The brief Andantino that Brahms substitutes for the more usual scherzo had a rather business-like air, with the Presto non assai that does duty as a trio (though with no recap of the opening) seething busily along. Then the Con moto finale, comprising a theme, five extensive variations, and a coda, was of such range and coherent power that nothing less than the last movement of the Fourth Symphony came to mind. The “all passion spent” coda, with its mournful recalling of the first movement’s main theme, embodied heart-rending resignation without a scrap of excess sentimentality.

In both works, the group played with a unanimity that sounded as if they had many years of collaborative chamber music performance behind them, rather than being brought together just for this occasion. It’s probably invidious to single anyone out, but on this concert’s evidence, M. Génisson is surely one of the finest clarinetists on the planet. His many passages of rapid articulation and leaps in both works had unfailing smoothness and clarity, more like a natural force than the painstaking work of fingers and embouchure, and evinced total control, whether projecting his tone with supernal intensity or as a beneficent murmur.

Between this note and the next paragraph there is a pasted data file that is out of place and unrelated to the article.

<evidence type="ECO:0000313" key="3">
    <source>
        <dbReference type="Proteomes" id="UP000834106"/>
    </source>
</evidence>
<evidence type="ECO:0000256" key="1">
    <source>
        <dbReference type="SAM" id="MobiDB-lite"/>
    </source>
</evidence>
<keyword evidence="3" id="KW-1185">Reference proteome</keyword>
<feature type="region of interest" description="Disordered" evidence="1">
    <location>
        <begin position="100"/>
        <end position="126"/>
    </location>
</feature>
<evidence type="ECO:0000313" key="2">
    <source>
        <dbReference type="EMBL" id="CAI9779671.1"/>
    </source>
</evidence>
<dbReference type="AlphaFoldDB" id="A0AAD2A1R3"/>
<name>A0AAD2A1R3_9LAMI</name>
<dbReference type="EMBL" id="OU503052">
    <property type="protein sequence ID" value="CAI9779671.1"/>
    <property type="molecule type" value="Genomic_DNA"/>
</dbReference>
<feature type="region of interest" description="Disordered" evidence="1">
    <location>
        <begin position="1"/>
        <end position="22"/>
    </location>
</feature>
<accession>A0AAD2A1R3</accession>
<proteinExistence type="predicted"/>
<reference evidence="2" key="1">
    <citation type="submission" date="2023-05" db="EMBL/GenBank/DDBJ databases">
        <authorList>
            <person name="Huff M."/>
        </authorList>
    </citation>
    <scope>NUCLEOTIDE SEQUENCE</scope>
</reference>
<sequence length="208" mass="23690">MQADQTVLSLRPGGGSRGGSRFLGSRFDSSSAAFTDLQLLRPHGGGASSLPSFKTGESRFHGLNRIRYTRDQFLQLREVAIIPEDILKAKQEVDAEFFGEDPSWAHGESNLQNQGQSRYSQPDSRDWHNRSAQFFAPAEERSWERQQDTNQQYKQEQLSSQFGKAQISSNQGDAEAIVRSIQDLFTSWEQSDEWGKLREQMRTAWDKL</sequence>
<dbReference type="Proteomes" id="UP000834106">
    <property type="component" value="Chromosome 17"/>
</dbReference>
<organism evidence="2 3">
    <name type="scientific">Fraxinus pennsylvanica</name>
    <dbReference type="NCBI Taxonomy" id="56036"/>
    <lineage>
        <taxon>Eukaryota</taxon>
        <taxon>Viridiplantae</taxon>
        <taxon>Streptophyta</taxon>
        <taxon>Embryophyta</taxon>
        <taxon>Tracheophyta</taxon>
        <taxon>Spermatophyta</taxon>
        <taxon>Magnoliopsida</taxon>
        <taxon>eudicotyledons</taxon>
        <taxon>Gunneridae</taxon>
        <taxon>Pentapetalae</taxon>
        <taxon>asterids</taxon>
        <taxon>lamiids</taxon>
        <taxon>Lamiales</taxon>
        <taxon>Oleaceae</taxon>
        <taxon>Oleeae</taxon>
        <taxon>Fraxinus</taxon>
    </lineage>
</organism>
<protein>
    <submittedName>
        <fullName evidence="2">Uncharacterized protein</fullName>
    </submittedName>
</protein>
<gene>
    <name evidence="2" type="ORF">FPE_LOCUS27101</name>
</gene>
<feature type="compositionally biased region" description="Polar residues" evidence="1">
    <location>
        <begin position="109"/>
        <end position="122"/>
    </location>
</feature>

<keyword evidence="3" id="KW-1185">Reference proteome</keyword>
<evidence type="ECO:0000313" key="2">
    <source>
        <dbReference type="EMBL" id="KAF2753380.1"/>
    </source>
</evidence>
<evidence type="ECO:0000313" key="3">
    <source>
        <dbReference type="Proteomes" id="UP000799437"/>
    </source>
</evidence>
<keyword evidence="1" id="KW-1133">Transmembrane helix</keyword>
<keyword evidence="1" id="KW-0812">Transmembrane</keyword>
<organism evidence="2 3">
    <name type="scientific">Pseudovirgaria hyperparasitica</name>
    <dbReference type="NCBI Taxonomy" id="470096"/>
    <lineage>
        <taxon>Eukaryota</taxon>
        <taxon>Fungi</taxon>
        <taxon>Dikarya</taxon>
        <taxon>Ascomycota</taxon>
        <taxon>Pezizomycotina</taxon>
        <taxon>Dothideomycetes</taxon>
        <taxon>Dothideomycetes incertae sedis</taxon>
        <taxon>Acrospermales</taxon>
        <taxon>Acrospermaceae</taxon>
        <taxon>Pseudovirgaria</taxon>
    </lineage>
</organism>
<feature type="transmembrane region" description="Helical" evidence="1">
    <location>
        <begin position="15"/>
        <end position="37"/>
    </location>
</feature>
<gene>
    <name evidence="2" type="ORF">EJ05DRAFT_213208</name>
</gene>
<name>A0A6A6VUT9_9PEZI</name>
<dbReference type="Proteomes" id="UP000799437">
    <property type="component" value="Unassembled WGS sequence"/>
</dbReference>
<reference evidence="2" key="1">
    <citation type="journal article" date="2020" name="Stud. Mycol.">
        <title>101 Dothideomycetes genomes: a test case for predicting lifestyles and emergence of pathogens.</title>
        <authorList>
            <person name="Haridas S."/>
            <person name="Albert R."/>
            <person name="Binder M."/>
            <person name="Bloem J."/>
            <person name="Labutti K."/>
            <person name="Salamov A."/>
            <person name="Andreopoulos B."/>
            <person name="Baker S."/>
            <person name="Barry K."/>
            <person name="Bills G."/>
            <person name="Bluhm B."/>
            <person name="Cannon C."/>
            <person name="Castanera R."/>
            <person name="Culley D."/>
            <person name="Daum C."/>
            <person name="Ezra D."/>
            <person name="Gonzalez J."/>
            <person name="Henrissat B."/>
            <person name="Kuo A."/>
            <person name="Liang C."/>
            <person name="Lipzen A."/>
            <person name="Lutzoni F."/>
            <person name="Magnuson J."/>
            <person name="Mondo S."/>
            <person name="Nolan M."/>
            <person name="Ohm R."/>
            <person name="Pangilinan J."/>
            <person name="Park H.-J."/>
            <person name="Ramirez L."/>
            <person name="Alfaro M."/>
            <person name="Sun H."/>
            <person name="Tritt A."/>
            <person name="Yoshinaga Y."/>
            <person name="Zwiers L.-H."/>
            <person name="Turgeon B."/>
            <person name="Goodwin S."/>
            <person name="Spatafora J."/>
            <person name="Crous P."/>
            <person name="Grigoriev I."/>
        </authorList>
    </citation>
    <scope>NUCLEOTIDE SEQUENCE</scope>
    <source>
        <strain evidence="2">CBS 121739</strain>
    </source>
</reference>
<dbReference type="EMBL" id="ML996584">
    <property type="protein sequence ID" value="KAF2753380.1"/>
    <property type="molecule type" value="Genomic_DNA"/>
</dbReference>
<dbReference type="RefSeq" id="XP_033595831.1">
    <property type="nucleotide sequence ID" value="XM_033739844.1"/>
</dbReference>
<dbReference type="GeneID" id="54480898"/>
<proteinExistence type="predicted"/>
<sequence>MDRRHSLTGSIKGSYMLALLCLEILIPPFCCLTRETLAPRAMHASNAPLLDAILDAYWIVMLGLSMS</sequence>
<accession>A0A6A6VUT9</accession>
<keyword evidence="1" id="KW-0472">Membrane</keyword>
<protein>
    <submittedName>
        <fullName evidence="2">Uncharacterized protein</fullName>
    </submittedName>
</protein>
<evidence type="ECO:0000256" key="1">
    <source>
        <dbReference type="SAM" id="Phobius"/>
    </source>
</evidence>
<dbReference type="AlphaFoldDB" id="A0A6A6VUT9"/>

I doubt that better performances, particularly of the Brahms, could be heard in any recital hall in the world, however prestigious—not in Vienna, or London, or New York—and here they were enhanced, of course, by the unique combination of plangent grandeur and inner clarity afforded by the 100-inch telescope Dome’s acoustic. As Mount Wilson Trustee Dan Kohne remarked before the start, they were continuing to experiment with layout. Instead of having the performers against the inner edge of the viewing platform as previously, with the audience faced towards the telescope in the center, this time positions were reversed, with the group on a platform against the Dome wall. To me, there wasn’t much in it soundwise, though maybe this arrangement allows for a few more audience seats.

Since the Sunday afternoon “Concerts in the Dome” began in 2017, Cécilia Tsan as Artistic Director has repeatedly set herself high bars to beat in terms of sheer performance quality, and this recital arguably was the most formidable hurdle yet for future events to surpass. We wait with great anticipation to see what her 2020 season brings. 

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100-Inch Telescope Dome, Mount Wilson Observatory, Sunday 6 October 2019, 3 p.m. and 5 p.m.
Photos: The performers: Todd Mason; Mozart: Wikimedia Commons; Brahms: 19thcentury photography.